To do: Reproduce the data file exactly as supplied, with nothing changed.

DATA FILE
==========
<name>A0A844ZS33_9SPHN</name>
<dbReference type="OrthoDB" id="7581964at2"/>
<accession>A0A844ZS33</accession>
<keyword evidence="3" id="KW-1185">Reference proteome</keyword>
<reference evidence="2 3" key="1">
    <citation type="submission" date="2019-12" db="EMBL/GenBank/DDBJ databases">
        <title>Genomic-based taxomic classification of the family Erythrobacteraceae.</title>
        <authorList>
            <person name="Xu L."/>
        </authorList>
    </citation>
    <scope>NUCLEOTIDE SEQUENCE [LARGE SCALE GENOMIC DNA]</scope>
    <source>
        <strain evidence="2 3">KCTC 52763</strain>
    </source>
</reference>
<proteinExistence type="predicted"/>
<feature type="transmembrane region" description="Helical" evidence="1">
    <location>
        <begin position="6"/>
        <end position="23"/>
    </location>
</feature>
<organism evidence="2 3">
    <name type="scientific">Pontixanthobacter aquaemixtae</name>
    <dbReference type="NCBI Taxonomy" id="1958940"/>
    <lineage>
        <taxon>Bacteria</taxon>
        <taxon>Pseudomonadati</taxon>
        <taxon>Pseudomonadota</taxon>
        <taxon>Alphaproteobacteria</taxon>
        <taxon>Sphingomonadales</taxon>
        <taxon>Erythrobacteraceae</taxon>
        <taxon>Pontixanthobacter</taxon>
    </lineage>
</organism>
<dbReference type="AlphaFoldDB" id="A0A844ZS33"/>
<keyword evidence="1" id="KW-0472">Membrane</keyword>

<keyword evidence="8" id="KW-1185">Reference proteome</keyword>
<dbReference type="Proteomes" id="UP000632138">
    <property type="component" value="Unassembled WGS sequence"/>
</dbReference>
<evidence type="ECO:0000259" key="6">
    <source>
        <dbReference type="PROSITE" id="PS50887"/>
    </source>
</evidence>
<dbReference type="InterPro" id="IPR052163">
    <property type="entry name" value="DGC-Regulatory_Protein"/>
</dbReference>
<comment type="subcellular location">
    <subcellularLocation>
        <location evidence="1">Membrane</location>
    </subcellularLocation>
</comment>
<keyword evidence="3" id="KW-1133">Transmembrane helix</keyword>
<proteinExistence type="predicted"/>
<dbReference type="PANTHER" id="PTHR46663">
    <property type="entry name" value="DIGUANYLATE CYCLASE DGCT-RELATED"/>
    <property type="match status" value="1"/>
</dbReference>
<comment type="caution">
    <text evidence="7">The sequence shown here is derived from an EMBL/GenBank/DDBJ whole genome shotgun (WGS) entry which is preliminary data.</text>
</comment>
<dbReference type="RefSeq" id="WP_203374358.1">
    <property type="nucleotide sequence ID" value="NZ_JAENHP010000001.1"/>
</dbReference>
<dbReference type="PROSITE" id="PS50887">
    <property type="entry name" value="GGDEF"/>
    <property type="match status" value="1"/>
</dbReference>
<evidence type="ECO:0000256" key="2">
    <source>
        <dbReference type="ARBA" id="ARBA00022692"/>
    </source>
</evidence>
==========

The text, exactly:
<name>A0A844ZS33_9SPHN</name>
<dbReference type="OrthoDB" id="7581964at2"/>
<accession>A0A844ZS33</accession>
<keyword evidence="3" id="KW-1185">Reference proteome</keyword>
<reference evidence="2 3" key="1">
    <citation type="submission" date="2019-12" db="EMBL/GenBank/DDBJ databases">
        <title>Genomic-based taxomic classification of the family Erythrobacteraceae.</title>
        <authorList>
            <person name="Xu L."/>
        </authorList>
    </citation>
    <scope>NUCLEOTIDE SEQUENCE [LARGE SCALE GENOMIC DNA]</scope>
    <source>
        <strain evidence="2 3">KCTC 52763</strain>
    </source>
</reference>
<proteinExistence type="predicted"/>
<feature type="transmembrane region" description="Helical" evidence="1">
    <location>
        <begin position="6"/>
        <end position="23"/>
    </location>
</feature>
<organism evidence="2 3">
    <name type="scientific">Pontixanthobacter aquaemixtae</name>
    <dbReference type="NCBI Taxonomy" id="1958940"/>
    <lineage>
        <taxon>Bacteria</taxon>
        <taxon>Pseudomonadati</taxon>
        <taxon>Pseudomonadota</taxon>
        <taxon>Alphaproteobacteria</taxon>
        <taxon>Sphingomonadales</taxon>
        <taxon>Erythrobacteraceae</taxon>
        <taxon>Pontixanthobacter</taxon>
    </lineage>
</organism>
<dbReference type="AlphaFoldDB" id="A0A844ZS33"/>
<keyword evidence="1" id="KW-0472">Membrane</keyword>

<keyword evidence="8" id="KW-1185">Reference proteome</keyword>
<dbReference type="Proteomes" id="UP000632138">
    <property type="component" value="Unassembled WGS sequence"/>
</dbReference>
<evidence type="ECO:0000259" key="6">
    <source>
        <dbReference type="PROSITE" id="PS50887"/>
    </source>
</evidence>
<dbReference type="InterPro" id="IPR052163">
    <property type="entry name" value="DGC-Regulatory_Protein"/>
</dbReference>
<comment type="subcellular location">
    <subcellularLocation>
        <location evidence="1">Membrane</location>
    </subcellularLocation>
</comment>
<keyword evidence="3" id="KW-1133">Transmembrane helix</keyword>
<proteinExistence type="predicted"/>
<dbReference type="PANTHER" id="PTHR46663">
    <property type="entry name" value="DIGUANYLATE CYCLASE DGCT-RELATED"/>
    <property type="match status" value="1"/>
</dbReference>
<comment type="caution">
    <text evidence="7">The sequence shown here is derived from an EMBL/GenBank/DDBJ whole genome shotgun (WGS) entry which is preliminary data.</text>
</comment>
<dbReference type="RefSeq" id="WP_203374358.1">
    <property type="nucleotide sequence ID" value="NZ_JAENHP010000001.1"/>
</dbReference>
<dbReference type="PROSITE" id="PS50887">
    <property type="entry name" value="GGDEF"/>
    <property type="match status" value="1"/>
</dbReference>
<evidence type="ECO:0000256" key="2">
    <source>
        <dbReference type="ARBA" id="ARBA00022692"/>
    </source>
</evidence>